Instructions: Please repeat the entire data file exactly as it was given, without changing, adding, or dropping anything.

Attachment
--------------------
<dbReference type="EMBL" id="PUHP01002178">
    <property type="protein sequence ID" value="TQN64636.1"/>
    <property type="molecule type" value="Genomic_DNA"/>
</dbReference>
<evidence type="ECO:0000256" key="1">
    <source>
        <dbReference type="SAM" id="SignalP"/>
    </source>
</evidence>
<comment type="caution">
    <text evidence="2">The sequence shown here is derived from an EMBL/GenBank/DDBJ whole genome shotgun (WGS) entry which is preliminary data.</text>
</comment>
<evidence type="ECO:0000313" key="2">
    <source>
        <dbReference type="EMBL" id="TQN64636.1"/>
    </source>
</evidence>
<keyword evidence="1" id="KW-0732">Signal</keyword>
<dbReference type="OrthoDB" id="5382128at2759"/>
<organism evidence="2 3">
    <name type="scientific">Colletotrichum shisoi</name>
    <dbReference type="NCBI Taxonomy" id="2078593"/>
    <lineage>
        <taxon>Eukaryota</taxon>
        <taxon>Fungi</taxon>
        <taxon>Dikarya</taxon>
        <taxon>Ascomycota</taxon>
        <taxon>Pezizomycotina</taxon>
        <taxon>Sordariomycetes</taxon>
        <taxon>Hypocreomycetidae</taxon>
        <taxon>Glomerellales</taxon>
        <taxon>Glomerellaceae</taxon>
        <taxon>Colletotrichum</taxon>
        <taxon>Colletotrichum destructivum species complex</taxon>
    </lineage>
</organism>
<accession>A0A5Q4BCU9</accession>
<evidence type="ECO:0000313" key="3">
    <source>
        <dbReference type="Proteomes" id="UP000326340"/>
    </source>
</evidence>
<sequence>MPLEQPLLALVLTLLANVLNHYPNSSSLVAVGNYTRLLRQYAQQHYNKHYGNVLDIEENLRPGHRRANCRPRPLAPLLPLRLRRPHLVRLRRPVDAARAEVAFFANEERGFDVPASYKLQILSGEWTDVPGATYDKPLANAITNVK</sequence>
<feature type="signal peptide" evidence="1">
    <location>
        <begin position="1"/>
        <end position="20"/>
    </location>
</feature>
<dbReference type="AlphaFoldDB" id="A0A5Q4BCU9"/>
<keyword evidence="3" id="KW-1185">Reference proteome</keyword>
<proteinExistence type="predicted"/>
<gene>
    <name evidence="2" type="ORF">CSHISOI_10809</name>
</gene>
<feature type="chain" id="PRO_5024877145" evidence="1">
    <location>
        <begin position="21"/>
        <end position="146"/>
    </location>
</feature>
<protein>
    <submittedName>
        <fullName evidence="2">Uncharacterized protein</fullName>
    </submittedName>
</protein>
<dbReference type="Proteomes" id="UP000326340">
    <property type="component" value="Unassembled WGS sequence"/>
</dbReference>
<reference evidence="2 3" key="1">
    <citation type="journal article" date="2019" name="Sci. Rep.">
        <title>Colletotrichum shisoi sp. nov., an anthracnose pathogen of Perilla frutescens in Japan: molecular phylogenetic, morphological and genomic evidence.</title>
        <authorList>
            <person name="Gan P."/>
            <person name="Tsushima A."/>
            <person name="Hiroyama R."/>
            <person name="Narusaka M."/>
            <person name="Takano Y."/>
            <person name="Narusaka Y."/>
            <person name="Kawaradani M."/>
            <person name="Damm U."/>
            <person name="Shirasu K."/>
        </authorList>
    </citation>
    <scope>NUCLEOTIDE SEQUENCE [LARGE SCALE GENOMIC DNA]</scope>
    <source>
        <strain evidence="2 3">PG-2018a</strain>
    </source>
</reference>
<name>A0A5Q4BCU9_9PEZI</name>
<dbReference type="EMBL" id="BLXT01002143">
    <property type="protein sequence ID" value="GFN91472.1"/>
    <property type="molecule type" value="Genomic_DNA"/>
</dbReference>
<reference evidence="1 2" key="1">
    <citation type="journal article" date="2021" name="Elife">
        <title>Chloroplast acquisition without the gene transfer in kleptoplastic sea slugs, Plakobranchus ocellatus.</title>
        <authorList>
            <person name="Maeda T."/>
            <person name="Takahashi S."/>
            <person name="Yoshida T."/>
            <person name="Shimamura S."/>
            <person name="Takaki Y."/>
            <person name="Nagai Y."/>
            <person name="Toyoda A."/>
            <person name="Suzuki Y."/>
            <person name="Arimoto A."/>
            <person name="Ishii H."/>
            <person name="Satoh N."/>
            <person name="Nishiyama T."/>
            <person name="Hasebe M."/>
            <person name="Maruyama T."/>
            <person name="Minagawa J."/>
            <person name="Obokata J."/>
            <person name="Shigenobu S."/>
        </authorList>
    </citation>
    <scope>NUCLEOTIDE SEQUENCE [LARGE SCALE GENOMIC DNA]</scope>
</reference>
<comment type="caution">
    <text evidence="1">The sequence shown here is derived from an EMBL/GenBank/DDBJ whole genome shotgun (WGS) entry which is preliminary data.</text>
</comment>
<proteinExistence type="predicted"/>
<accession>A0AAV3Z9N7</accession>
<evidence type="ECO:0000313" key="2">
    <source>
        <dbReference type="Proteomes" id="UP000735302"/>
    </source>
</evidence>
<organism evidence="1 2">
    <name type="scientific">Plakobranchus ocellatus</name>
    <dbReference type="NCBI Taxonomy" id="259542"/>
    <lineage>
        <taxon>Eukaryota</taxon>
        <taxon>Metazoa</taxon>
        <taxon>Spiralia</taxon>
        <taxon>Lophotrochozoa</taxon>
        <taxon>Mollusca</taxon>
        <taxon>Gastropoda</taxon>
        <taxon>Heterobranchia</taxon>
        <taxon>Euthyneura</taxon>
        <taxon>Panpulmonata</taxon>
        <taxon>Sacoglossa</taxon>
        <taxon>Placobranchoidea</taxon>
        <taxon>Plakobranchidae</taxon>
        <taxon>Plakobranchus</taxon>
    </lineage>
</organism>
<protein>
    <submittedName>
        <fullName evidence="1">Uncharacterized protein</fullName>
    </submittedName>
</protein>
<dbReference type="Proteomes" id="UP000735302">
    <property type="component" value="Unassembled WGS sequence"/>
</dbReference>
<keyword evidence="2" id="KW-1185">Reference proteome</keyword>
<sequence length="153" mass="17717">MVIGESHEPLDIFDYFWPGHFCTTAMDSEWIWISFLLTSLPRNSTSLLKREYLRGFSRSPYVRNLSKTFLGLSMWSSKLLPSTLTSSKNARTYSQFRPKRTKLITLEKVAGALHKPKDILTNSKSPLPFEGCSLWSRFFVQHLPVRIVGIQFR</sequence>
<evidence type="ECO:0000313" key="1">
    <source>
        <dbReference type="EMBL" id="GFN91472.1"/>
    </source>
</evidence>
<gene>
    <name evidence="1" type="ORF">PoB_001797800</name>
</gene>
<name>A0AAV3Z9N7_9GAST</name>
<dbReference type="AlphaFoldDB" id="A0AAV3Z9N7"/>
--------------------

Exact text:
<dbReference type="EMBL" id="PUHP01002178">
    <property type="protein sequence ID" value="TQN64636.1"/>
    <property type="molecule type" value="Genomic_DNA"/>
</dbReference>
<evidence type="ECO:0000256" key="1">
    <source>
        <dbReference type="SAM" id="SignalP"/>
    </source>
</evidence>
<comment type="caution">
    <text evidence="2">The sequence shown here is derived from an EMBL/GenBank/DDBJ whole genome shotgun (WGS) entry which is preliminary data.</text>
</comment>
<evidence type="ECO:0000313" key="2">
    <source>
        <dbReference type="EMBL" id="TQN64636.1"/>
    </source>
</evidence>
<keyword evidence="1" id="KW-0732">Signal</keyword>
<dbReference type="OrthoDB" id="5382128at2759"/>
<organism evidence="2 3">
    <name type="scientific">Colletotrichum shisoi</name>
    <dbReference type="NCBI Taxonomy" id="2078593"/>
    <lineage>
        <taxon>Eukaryota</taxon>
        <taxon>Fungi</taxon>
        <taxon>Dikarya</taxon>
        <taxon>Ascomycota</taxon>
        <taxon>Pezizomycotina</taxon>
        <taxon>Sordariomycetes</taxon>
        <taxon>Hypocreomycetidae</taxon>
        <taxon>Glomerellales</taxon>
        <taxon>Glomerellaceae</taxon>
        <taxon>Colletotrichum</taxon>
        <taxon>Colletotrichum destructivum species complex</taxon>
    </lineage>
</organism>
<accession>A0A5Q4BCU9</accession>
<evidence type="ECO:0000313" key="3">
    <source>
        <dbReference type="Proteomes" id="UP000326340"/>
    </source>
</evidence>
<sequence>MPLEQPLLALVLTLLANVLNHYPNSSSLVAVGNYTRLLRQYAQQHYNKHYGNVLDIEENLRPGHRRANCRPRPLAPLLPLRLRRPHLVRLRRPVDAARAEVAFFANEERGFDVPASYKLQILSGEWTDVPGATYDKPLANAITNVK</sequence>
<feature type="signal peptide" evidence="1">
    <location>
        <begin position="1"/>
        <end position="20"/>
    </location>
</feature>
<dbReference type="AlphaFoldDB" id="A0A5Q4BCU9"/>
<keyword evidence="3" id="KW-1185">Reference proteome</keyword>
<proteinExistence type="predicted"/>
<gene>
    <name evidence="2" type="ORF">CSHISOI_10809</name>
</gene>
<feature type="chain" id="PRO_5024877145" evidence="1">
    <location>
        <begin position="21"/>
        <end position="146"/>
    </location>
</feature>
<protein>
    <submittedName>
        <fullName evidence="2">Uncharacterized protein</fullName>
    </submittedName>
</protein>
<dbReference type="Proteomes" id="UP000326340">
    <property type="component" value="Unassembled WGS sequence"/>
</dbReference>
<reference evidence="2 3" key="1">
    <citation type="journal article" date="2019" name="Sci. Rep.">
        <title>Colletotrichum shisoi sp. nov., an anthracnose pathogen of Perilla frutescens in Japan: molecular phylogenetic, morphological and genomic evidence.</title>
        <authorList>
            <person name="Gan P."/>
            <person name="Tsushima A."/>
            <person name="Hiroyama R."/>
            <person name="Narusaka M."/>
            <person name="Takano Y."/>
            <person name="Narusaka Y."/>
            <person name="Kawaradani M."/>
            <person name="Damm U."/>
            <person name="Shirasu K."/>
        </authorList>
    </citation>
    <scope>NUCLEOTIDE SEQUENCE [LARGE SCALE GENOMIC DNA]</scope>
    <source>
        <strain evidence="2 3">PG-2018a</strain>
    </source>
</reference>
<name>A0A5Q4BCU9_9PEZI</name>
<dbReference type="EMBL" id="BLXT01002143">
    <property type="protein sequence ID" value="GFN91472.1"/>
    <property type="molecule type" value="Genomic_DNA"/>
</dbReference>
<reference evidence="1 2" key="1">
    <citation type="journal article" date="2021" name="Elife">
        <title>Chloroplast acquisition without the gene transfer in kleptoplastic sea slugs, Plakobranchus ocellatus.</title>
        <authorList>
            <person name="Maeda T."/>
            <person name="Takahashi S."/>
            <person name="Yoshida T."/>
            <person name="Shimamura S."/>
            <person name="Takaki Y."/>
            <person name="Nagai Y."/>
            <person name="Toyoda A."/>
            <person name="Suzuki Y."/>
            <person name="Arimoto A."/>
            <person name="Ishii H."/>
            <person name="Satoh N."/>
            <person name="Nishiyama T."/>
            <person name="Hasebe M."/>
            <person name="Maruyama T."/>
            <person name="Minagawa J."/>
            <person name="Obokata J."/>
            <person name="Shigenobu S."/>
        </authorList>
    </citation>
    <scope>NUCLEOTIDE SEQUENCE [LARGE SCALE GENOMIC DNA]</scope>
</reference>
<comment type="caution">
    <text evidence="1">The sequence shown here is derived from an EMBL/GenBank/DDBJ whole genome shotgun (WGS) entry which is preliminary data.</text>
</comment>
<proteinExistence type="predicted"/>
<accession>A0AAV3Z9N7</accession>
<evidence type="ECO:0000313" key="2">
    <source>
        <dbReference type="Proteomes" id="UP000735302"/>
    </source>
</evidence>
<organism evidence="1 2">
    <name type="scientific">Plakobranchus ocellatus</name>
    <dbReference type="NCBI Taxonomy" id="259542"/>
    <lineage>
        <taxon>Eukaryota</taxon>
        <taxon>Metazoa</taxon>
        <taxon>Spiralia</taxon>
        <taxon>Lophotrochozoa</taxon>
        <taxon>Mollusca</taxon>
        <taxon>Gastropoda</taxon>
        <taxon>Heterobranchia</taxon>
        <taxon>Euthyneura</taxon>
        <taxon>Panpulmonata</taxon>
        <taxon>Sacoglossa</taxon>
        <taxon>Placobranchoidea</taxon>
        <taxon>Plakobranchidae</taxon>
        <taxon>Plakobranchus</taxon>
    </lineage>
</organism>
<protein>
    <submittedName>
        <fullName evidence="1">Uncharacterized protein</fullName>
    </submittedName>
</protein>
<dbReference type="Proteomes" id="UP000735302">
    <property type="component" value="Unassembled WGS sequence"/>
</dbReference>
<keyword evidence="2" id="KW-1185">Reference proteome</keyword>
<sequence length="153" mass="17717">MVIGESHEPLDIFDYFWPGHFCTTAMDSEWIWISFLLTSLPRNSTSLLKREYLRGFSRSPYVRNLSKTFLGLSMWSSKLLPSTLTSSKNARTYSQFRPKRTKLITLEKVAGALHKPKDILTNSKSPLPFEGCSLWSRFFVQHLPVRIVGIQFR</sequence>
<evidence type="ECO:0000313" key="1">
    <source>
        <dbReference type="EMBL" id="GFN91472.1"/>
    </source>
</evidence>
<gene>
    <name evidence="1" type="ORF">PoB_001797800</name>
</gene>
<name>A0AAV3Z9N7_9GAST</name>
<dbReference type="AlphaFoldDB" id="A0AAV3Z9N7"/>